Art literally sings in a new kind of speaker: the Soundwall, a framed canvas that gives off sound.
Soundwall was invented in 2013 by two Boulder entrepreneurs, Sven Coppom and David Hose. Flat-panel technology enables the entire front surface of the canvas to vibrate, creating sound.
You can choose a painting or photograph from Soundwall’s online gallery, upload an image of your choice when you order, or (on request) get a blank one to paint yourself or use like a chalkboard. Once it arrives, you just hang it on the wall and connect to wifi, and the music starts. When you’re in the room with it, it’s hard to tell where the sound is coming from.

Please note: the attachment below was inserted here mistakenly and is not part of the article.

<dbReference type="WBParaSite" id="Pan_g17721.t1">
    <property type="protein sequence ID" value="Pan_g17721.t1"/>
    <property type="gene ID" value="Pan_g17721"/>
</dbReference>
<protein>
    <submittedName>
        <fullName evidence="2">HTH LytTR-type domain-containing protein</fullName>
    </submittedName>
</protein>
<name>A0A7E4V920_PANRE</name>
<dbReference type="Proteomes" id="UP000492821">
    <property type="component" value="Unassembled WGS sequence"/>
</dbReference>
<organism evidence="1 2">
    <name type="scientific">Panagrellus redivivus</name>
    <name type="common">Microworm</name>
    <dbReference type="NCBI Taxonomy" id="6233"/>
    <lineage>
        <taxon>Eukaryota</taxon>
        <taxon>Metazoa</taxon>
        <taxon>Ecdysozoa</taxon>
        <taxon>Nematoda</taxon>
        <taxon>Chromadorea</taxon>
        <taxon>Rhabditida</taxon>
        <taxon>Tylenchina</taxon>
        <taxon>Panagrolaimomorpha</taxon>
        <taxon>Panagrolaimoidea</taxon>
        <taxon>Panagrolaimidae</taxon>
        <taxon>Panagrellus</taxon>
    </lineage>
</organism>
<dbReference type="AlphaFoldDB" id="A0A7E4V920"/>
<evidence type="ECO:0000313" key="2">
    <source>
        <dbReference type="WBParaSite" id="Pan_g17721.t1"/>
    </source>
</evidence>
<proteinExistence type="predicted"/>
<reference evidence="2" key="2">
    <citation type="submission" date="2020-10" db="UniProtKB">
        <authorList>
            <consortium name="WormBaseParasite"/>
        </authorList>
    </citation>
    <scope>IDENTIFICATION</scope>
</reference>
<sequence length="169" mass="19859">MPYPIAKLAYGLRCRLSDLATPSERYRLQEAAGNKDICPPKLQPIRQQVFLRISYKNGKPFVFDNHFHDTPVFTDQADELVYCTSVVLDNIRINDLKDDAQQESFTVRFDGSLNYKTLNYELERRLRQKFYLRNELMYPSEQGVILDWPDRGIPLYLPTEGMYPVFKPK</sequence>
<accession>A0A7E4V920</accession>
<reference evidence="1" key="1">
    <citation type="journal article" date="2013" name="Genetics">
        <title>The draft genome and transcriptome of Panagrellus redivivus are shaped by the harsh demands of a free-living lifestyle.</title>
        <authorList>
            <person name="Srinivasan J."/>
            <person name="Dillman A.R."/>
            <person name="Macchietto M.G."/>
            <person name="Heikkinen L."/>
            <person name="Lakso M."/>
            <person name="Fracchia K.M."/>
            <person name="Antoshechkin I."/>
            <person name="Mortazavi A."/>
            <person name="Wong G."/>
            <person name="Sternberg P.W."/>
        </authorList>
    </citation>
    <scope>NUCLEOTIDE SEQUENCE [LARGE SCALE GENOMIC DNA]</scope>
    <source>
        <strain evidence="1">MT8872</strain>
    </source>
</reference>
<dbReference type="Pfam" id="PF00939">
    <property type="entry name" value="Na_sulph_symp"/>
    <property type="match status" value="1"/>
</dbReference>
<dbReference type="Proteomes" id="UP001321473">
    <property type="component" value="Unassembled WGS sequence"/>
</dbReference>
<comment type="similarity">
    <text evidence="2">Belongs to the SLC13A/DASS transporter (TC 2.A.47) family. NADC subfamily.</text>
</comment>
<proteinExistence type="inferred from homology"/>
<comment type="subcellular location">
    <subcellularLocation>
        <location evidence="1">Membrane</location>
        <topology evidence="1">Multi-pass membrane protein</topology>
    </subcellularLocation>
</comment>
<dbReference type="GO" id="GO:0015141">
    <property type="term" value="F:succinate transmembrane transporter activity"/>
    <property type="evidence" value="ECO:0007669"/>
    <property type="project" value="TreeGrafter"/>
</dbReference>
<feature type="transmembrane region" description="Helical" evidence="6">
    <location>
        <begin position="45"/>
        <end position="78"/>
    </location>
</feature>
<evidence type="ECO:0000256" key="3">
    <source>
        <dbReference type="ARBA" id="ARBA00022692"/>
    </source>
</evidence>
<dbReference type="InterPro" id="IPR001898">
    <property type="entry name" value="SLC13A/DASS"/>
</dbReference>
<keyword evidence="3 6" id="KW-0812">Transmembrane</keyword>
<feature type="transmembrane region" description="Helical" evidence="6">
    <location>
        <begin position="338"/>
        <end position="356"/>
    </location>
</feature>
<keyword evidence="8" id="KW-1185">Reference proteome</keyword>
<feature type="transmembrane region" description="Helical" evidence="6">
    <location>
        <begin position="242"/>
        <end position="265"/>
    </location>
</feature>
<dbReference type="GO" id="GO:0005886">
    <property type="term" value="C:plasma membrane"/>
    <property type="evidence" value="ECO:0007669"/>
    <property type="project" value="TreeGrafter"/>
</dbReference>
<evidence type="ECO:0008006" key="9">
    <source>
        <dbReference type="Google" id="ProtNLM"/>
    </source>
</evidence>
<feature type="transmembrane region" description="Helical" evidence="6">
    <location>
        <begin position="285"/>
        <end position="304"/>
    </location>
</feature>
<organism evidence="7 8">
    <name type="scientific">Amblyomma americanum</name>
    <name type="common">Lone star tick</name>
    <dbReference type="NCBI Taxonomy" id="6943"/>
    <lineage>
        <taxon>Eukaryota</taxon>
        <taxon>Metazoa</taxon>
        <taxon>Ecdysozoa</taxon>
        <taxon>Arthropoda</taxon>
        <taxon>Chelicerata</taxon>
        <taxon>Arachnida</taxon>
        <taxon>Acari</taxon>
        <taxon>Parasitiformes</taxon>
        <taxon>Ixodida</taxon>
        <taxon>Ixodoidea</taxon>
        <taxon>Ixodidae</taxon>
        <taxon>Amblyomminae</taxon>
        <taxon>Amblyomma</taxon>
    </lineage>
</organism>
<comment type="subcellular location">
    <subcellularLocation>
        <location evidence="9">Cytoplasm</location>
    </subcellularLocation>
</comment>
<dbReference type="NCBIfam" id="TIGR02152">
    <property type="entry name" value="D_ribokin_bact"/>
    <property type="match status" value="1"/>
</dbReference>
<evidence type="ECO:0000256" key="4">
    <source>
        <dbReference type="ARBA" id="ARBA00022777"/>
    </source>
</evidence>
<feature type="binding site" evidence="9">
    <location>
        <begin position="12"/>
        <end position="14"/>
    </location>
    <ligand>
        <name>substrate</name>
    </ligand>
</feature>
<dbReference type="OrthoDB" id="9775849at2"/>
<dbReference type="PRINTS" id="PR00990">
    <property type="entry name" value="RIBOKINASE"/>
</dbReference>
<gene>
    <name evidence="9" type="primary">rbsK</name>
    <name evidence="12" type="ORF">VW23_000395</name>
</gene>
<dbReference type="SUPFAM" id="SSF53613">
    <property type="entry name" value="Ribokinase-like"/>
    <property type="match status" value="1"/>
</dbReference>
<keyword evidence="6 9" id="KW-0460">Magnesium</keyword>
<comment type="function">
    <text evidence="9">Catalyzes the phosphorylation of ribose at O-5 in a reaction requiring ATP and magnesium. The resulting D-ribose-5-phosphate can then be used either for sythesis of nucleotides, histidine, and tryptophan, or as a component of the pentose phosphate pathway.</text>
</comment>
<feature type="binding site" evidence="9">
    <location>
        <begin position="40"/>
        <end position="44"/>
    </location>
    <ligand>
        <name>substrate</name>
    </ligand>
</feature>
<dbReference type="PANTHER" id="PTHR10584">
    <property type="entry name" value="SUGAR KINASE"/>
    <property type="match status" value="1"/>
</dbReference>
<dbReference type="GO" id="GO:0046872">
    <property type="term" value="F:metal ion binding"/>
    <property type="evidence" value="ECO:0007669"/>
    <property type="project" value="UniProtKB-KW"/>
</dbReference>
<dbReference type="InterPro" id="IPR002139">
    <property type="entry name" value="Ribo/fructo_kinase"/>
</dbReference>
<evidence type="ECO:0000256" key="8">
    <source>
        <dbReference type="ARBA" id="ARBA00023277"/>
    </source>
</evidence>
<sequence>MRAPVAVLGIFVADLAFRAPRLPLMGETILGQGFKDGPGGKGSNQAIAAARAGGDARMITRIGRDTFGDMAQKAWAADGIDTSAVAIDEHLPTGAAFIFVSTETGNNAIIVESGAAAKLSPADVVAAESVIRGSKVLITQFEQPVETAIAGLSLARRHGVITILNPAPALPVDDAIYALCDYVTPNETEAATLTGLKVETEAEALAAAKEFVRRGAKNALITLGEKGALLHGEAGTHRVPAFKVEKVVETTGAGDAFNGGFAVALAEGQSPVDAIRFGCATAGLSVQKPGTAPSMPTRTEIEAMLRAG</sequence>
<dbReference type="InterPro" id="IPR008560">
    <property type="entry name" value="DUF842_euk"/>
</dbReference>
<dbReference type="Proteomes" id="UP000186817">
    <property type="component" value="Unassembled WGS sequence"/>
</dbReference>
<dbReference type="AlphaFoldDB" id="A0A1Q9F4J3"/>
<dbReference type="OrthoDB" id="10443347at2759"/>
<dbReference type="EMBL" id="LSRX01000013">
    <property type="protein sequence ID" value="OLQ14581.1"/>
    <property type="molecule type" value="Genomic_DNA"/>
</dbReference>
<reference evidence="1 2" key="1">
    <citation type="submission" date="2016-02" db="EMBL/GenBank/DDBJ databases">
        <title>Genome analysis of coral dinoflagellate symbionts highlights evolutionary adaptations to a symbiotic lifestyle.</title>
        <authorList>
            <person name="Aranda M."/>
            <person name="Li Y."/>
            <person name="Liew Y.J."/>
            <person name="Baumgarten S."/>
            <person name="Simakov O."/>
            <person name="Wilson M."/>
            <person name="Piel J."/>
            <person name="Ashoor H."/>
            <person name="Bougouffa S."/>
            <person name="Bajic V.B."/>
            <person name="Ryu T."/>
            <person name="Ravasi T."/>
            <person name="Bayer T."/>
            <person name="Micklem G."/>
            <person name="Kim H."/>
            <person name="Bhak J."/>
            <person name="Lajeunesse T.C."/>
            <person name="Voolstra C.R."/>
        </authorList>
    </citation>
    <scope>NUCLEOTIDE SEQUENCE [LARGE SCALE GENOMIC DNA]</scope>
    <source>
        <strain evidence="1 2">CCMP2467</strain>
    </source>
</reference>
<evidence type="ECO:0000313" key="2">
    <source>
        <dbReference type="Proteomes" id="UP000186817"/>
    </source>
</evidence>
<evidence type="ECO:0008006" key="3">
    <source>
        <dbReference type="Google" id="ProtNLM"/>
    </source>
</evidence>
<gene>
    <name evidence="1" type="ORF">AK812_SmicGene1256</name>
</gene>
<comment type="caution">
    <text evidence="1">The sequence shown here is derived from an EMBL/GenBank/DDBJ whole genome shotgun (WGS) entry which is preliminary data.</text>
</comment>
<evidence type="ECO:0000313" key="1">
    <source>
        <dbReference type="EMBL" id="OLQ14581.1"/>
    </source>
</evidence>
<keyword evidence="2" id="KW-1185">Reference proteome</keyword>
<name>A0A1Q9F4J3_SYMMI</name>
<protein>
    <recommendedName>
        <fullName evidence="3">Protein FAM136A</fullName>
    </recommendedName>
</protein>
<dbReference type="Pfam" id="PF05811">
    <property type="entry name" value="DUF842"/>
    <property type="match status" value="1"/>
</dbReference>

The company works closely with artists whose work seems especially well-suited to the concept, like Bisco Smith, who paints Soundwalls while listening to music he composed himself; the finished product comes partly loaded with his music. Another participating artist is Prince Nikolaos of Greece and Denmark, a photographer who collaborated with Soundwall to produce a special exhibit at Christie’s in London.
Although the company’s showroom is in Tribeca in New York City, each Soundwall is individually built in Colorado. Until a few months ago the production facility was in the former Sutherland’s location, now demolished, on Valmont Road; it’s currently in Broomfield. CEO and art collector Aaron Cohen says he hopes it will ultimately come back to Boulder.
Soundwall prices start around $325. To learn more, visit www.soundwall.com.